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Forsyth education officials oppose Opportunity School District
Constitutional amendment to be on November ballot

FORSYTH COUNTY -- The Forsyth County Board of Education unanimously agreed to oppose Gov. Nathan Deal’s Opportunity School District plan at a work session Thursday.

They are expected to issue the formal resolution to oppose the plan Thursday, Sept. 15, at the board’s monthly public meeting.

The statewide proposal will appear on November’s ballot, where Georgia residents will vote to approve or deny the law. If approved, it would amend the state constitution.

School boards across Georgia have expressed their opposition to the initiative, which would create a statewide school district and give Deal’s office the authority to take over failing schools.

This authority would be extensive; the state would have complete control over the schools in the opportunity district, meaning it could remove principals and teachers it deemed ineffective.

Deal’s office would also have the power to change what students are taught and what learning materials teachers use, as well as to regulate and handle the schools’ budgets.

Though none of the 37 public school in Forsyth County would likely be affected given their high performance, board members said they felt it important to articulate why this law would be detrimental to the state and what ramifications it could have down the road.

“I think it’s setting a very bad precedent,” said District 1 board member Ann Crow. “A lot of things in [the plan] are not defined. What does ‘failing’ mean? That could change with the governor’s administration, and on and on.”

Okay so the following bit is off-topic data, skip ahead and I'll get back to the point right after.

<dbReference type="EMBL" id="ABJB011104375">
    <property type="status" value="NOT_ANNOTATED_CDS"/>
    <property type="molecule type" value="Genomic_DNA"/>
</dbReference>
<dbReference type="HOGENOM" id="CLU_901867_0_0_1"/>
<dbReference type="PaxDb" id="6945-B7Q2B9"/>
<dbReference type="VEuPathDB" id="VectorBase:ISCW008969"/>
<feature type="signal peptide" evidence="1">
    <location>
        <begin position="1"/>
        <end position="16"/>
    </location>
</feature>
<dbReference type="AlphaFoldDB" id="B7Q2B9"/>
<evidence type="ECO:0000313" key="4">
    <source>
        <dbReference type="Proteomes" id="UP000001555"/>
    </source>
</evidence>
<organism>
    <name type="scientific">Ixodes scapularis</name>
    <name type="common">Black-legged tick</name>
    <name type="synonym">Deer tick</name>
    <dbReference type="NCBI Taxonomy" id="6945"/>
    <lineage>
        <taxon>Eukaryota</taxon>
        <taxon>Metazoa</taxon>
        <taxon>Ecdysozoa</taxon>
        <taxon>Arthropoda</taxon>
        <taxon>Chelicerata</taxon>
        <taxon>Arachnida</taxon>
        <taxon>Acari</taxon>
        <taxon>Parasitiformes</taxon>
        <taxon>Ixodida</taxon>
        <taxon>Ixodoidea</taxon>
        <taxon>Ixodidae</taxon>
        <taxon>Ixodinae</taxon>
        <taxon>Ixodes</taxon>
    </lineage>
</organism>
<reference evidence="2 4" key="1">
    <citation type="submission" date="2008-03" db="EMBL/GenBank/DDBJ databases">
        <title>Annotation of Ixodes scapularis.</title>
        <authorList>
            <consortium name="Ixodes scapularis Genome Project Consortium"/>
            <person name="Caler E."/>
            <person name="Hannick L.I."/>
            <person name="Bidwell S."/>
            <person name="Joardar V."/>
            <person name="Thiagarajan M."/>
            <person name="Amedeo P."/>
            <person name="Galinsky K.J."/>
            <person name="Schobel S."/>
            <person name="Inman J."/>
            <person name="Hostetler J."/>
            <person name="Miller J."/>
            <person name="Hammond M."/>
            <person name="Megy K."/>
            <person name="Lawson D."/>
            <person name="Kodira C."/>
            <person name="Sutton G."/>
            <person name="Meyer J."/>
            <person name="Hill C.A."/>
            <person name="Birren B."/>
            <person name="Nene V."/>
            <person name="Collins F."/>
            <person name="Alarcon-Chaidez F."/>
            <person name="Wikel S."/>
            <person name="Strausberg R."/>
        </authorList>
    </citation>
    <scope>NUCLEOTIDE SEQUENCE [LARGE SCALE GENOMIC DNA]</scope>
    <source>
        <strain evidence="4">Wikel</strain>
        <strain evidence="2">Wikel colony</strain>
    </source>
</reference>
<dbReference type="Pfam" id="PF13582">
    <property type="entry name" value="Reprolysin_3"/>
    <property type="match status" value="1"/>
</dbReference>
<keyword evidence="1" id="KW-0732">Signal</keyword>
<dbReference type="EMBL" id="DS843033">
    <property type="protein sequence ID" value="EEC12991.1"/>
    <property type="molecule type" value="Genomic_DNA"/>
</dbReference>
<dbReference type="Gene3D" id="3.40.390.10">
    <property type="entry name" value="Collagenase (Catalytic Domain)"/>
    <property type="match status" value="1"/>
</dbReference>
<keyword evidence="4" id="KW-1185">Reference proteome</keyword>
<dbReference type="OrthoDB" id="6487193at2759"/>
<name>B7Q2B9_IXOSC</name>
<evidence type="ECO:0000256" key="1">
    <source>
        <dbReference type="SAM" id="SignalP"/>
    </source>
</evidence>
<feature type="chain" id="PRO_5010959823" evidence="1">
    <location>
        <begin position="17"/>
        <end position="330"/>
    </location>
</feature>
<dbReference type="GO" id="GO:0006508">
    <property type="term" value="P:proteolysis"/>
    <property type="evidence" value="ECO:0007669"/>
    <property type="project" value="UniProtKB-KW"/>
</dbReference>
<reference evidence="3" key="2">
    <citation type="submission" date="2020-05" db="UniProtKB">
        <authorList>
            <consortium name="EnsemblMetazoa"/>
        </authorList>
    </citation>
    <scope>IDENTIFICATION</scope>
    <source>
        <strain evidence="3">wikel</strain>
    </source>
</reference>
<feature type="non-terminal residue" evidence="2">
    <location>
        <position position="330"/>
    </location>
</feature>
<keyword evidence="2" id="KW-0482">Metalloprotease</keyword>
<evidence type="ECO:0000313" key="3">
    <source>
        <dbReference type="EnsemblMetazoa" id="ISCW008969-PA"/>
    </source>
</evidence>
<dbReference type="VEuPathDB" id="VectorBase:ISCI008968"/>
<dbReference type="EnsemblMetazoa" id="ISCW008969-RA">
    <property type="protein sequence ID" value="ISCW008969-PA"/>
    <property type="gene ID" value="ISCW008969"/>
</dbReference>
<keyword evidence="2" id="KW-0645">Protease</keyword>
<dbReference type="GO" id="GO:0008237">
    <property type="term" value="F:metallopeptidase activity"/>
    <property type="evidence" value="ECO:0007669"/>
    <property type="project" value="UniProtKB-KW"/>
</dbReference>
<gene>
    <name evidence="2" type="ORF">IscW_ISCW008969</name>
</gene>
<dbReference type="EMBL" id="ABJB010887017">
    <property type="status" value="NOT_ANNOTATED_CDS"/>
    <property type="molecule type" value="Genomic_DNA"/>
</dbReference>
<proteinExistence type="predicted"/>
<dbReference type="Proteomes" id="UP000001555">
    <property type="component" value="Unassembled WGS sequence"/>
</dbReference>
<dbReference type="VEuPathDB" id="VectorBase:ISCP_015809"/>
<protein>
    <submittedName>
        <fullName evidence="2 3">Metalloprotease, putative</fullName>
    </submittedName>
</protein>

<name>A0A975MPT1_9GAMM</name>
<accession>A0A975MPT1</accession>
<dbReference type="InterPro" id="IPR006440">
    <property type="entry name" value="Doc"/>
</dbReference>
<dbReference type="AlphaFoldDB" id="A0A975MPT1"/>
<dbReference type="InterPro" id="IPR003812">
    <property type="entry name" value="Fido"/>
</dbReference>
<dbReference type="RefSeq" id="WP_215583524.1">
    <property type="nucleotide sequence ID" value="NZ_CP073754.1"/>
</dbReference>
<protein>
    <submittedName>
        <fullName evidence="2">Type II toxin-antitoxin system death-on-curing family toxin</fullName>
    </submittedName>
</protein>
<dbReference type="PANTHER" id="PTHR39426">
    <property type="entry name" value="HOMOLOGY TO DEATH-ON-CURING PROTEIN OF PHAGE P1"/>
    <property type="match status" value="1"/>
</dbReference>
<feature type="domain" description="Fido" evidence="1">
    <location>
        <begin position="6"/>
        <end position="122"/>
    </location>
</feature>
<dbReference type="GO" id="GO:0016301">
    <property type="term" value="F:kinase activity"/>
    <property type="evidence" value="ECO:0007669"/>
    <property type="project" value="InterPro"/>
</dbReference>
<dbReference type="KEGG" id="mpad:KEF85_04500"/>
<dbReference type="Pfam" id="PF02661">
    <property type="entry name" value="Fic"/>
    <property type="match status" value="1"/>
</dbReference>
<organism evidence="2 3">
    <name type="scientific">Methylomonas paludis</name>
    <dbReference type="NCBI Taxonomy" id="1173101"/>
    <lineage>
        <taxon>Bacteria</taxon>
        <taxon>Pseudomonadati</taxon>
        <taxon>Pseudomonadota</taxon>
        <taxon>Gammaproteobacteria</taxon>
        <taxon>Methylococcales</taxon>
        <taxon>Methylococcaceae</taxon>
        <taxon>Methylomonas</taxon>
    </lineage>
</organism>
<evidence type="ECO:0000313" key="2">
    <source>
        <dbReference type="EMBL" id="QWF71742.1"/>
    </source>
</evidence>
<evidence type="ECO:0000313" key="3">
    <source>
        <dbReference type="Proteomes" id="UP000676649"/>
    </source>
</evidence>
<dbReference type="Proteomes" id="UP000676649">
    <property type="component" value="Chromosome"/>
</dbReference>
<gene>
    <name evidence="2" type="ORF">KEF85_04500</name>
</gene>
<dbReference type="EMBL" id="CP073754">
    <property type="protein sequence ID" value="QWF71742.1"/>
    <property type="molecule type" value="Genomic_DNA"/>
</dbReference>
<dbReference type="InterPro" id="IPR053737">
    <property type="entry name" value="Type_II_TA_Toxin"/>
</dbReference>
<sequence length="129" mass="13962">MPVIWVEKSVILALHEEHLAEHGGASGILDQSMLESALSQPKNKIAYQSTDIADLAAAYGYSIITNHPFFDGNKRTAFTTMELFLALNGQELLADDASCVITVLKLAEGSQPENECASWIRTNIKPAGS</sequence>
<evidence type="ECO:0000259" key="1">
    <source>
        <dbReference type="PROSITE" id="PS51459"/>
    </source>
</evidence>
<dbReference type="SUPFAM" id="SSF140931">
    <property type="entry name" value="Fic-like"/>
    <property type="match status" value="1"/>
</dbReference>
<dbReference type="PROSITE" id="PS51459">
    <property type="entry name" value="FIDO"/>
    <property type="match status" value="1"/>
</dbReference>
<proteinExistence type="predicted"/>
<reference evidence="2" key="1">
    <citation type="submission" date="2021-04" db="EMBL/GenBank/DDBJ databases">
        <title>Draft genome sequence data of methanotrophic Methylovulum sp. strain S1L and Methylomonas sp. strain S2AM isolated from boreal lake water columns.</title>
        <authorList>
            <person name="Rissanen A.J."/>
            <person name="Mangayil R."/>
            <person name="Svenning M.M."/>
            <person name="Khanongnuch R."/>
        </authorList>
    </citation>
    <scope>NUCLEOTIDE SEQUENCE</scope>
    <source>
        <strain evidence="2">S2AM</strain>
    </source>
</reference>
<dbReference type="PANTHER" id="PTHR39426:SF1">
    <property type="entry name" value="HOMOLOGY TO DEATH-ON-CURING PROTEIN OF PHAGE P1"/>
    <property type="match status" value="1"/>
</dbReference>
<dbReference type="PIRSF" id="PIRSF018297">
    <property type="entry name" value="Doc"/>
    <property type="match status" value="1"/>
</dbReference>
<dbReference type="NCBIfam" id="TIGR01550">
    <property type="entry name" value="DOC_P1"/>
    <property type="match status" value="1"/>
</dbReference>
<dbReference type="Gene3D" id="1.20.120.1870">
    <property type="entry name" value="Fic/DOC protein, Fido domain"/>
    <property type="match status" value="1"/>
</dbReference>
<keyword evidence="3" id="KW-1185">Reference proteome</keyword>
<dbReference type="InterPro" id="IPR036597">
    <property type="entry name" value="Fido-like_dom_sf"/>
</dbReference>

“Less government is better,” she added. “It’s always better at the local level, and I do not think this amendment will help education as a whole in Georgia. We don’t know what this could open the door to in the future, and that’s what bothers me.”

Other board members agreed, with District 2 board member Kristin Morrissey expressing some of the same concerns.

“There are too many unknowns, too much of a chance for money to really not go ultimately where it’s supposed go,” she said. “But it’s more than just money. Some schools that were on the hit list are already stepping up for fear of this. So if nothing else, I think that’s been a good byproduct of this potential constitutional change.

“But once it’s changed in the constitution, there’s no going back.”

Superintendent Jeff Bearden also opposed the plan, saying he doesn’t think it is the correct approach.

His remarks echoed those of State School Superintendent Richard Woods when he spoke to the Forsyth County GOP in August.

A self-proclaimed foundationalist, Woods emphasized the importance kindergarten through fifth grade has in preparing students for successful higher education.

Bearden said he thinks the pre-kindergarten years are just as important.

“I would say, having worked in a high-poverty school system, the investment needs to be more from birth to age four,” he said. “What’s happening in many of these school systems is children are coming to school in kindergarten with no letter recognition. They’re developmentally three to four years behind their peers, and it’s an almost impossible task put on the teachers and administrators of those schools to get those children up to the same level as we would expect [in] Forsyth County schools.”

Crow said she also felt Deal’s plan doesn’t address the underlying problems common to many failing schools.

“If you’re not going to deal with all the problems that cause a child in a failing school to be that way, as in the poverty issue, violence and things like that – not dealing with the whole issue – how can you expect the school systems to perform well?” she said.

The proposed constitutional amendment is modeled after similar plans in other states. Louisiana took control of more than 100 of New Orleans’ failing schools 10 years ago.

However, the state’s program, “Recovery School District,” has seen mixed results.

Advocates say “recovery” is proof of what can be achieved when elected school boards and school systems are dismantled and taken over by the state.

Opponents point out the recovery district still has lower test scores than the state average and disrupts children and parents.

Georgia’s Opportunity School District will be listed as Amendment 1 on the Nov. 8 general election ballot. Voters will be given the choice to approve, deny or abstain from answering the question.

Both candidates for Forsyth County’s Board of Education District 5 seat, Republican incumbent Nancy Roche and Democrat Anita Tucker, oppose the plan.